Joanne Palmer
Joanne Palmer

Our sense of time

This long, featureless year has finally gotten past where it started, and we’re revisiting some of the low points, those odd, you’ve-gotta-be-kidding moments that marred this time last year, which seems to have happened both a lifetime and just a day or so ago.

We’ve heard a lot recently about some of the terrible symptoms that drag at long-haul covid sufferers, the missing sense of smell, the fatigue, the random neurological symptoms, including intense paranoia, that can make their lives so painful, so full of unpleasant surprises. But now I find myself wondering about a long-term side effect that that has nothing to do with the disease itself but everything to do with the pandemic — an inability to understand the passage of time in any kind of regular way. Time has melted like one of Dali’s watches. It slimes and rushes; it moves according to its own secret laws, which it keeps hidden from us. I wonder if we’ll get our normal sense of time, the regular tick-tick-tick of it, back when this is all over.

Nature does have its regular schedule. That part’s true, and it’s oddly healing to see how the trees and flowers and birds absolutely neither know nor care about the virus.

People, though — that’s something else.

I was out walking a few days ago, one of those first gloriously warm days, when you can remember that people are not made of big padded down-and-nylon tubes but have actual arms and legs, and I started noticing masks again.

I think lots of people had broken out new masks. There seemed to be more light colors and floral prints. And maybe I’m making this up, but it seemed to me as if the shapes of the masks were a little different, also. A little pointier. A bit sharper. For all I know, that’s true; for all I know, commercial mask-makers (and how smart were those people!) decided to do something a little different around the nose. Maybe it’s a way to keep glasses from fogging.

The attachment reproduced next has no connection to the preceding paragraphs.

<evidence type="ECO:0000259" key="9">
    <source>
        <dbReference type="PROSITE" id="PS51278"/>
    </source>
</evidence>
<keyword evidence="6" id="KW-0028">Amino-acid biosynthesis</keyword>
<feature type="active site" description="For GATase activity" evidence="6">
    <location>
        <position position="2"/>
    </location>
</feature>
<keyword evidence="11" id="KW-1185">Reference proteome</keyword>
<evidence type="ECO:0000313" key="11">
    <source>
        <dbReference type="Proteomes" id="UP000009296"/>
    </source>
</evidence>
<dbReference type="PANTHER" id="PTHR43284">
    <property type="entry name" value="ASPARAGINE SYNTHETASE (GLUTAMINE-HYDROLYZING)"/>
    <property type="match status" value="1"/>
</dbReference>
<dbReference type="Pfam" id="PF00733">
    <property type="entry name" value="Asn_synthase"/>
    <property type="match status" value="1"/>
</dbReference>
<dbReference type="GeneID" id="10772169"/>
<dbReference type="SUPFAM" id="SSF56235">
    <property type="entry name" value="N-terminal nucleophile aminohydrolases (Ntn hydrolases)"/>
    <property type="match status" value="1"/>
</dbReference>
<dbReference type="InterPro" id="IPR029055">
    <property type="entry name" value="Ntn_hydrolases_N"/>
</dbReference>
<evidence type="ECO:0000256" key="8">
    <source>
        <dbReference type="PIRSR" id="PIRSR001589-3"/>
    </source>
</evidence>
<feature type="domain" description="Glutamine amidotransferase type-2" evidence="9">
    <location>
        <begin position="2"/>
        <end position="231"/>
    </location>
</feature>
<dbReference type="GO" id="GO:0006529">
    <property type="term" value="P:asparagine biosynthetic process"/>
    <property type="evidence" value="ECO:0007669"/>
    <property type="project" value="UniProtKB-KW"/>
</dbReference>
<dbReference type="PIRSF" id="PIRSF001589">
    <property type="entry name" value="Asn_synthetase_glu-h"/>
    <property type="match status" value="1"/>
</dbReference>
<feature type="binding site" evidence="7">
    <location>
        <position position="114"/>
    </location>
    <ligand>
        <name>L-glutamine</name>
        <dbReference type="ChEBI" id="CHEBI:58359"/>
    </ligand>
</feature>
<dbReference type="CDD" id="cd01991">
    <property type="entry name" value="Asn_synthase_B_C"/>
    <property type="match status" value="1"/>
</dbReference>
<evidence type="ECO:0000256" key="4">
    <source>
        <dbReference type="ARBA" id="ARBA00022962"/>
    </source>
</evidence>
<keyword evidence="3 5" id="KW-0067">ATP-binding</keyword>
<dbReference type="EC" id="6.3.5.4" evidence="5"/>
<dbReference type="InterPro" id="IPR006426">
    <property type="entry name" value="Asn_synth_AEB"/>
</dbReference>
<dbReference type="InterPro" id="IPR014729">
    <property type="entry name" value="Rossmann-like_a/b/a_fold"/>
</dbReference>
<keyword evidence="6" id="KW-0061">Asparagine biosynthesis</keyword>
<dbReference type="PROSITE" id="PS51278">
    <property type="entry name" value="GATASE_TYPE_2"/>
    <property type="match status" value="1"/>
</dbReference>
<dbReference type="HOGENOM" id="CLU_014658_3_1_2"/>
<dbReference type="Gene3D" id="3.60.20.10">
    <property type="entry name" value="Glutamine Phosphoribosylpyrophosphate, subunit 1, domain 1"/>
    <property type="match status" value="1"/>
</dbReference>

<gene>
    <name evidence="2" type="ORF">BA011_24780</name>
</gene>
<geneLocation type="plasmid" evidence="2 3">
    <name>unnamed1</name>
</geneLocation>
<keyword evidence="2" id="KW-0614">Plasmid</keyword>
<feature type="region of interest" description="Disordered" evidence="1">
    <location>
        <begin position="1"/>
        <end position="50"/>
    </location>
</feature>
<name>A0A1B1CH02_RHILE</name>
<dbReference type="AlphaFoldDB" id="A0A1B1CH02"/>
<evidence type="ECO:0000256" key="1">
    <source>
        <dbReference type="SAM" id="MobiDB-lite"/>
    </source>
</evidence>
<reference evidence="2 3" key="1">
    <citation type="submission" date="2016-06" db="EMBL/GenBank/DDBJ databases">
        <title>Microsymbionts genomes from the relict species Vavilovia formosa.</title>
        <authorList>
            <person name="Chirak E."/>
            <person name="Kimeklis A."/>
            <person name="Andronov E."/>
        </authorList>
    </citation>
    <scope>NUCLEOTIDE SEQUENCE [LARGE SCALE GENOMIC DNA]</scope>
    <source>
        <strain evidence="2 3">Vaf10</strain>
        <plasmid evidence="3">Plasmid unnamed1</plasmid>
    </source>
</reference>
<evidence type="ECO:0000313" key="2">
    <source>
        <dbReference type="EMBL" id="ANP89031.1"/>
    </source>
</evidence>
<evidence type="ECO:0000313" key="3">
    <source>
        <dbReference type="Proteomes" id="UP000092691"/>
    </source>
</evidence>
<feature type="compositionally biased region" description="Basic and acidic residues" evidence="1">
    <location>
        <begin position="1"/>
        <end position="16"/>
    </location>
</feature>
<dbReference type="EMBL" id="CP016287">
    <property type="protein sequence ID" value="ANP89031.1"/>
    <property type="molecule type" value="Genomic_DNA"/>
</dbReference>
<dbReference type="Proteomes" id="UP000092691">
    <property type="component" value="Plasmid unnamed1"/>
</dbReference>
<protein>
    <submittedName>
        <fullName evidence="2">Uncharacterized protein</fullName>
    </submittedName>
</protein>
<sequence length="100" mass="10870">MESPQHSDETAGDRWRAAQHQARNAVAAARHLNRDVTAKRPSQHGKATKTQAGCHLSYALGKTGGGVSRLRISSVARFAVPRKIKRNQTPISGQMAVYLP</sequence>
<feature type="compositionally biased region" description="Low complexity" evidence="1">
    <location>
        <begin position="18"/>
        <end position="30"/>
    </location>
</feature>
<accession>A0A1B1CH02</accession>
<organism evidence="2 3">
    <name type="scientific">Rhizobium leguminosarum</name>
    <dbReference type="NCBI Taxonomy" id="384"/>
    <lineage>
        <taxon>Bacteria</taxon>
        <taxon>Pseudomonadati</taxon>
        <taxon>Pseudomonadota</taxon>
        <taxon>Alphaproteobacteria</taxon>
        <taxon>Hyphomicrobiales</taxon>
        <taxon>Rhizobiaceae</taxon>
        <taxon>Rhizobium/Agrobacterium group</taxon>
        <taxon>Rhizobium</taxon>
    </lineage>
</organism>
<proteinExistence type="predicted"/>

All I do know is that I was walking, and looking, and all of a sudden I was overcome with the strangeness of all of it. Everyone — including me — was doing what we should be doing, covering our faces, keeping any aerosolized anything that might be coming from us inside our masks, and keeping everyone else’s out. Very proper.

But all of a sudden, for one brief second, it just looked so wrong. All of a sudden, it looked like my neighborhood was being invaded by masked colorblind weirdos. All of a sudden, I just wanted to scream, run home, and hide under my bed.

I have a feeling is that although this all hits each of us differently, I was being struck by something that gets to all of us. That’s the understanding that this is strange, this is hard, it’s been a long time, and please let’s have this end. One full year is enough.

It is also true that nothing has changed this year. Time always, even now, moves in a spiral, not a circle. Many of us already have been vaccinated, and more and more of us will be. That changes the rules and gives us hope. By next year, barring catastrophe, we’ll be back together. Maybe by then our sense of time will come back.

Until then, we wish all of you, our readers, and your families and friends, and your communities, rippling out in larger and larger circles, a chag kasher v’sameach. 

About the Author
Joanne is the editor of the Jewish Standard and lives in Manhattan with her husband and two dogs, so she has firsthand knowledge of two thriving and idiosyncratic Jewish communities. (Actually that's three communities, if you also count the dog people.)
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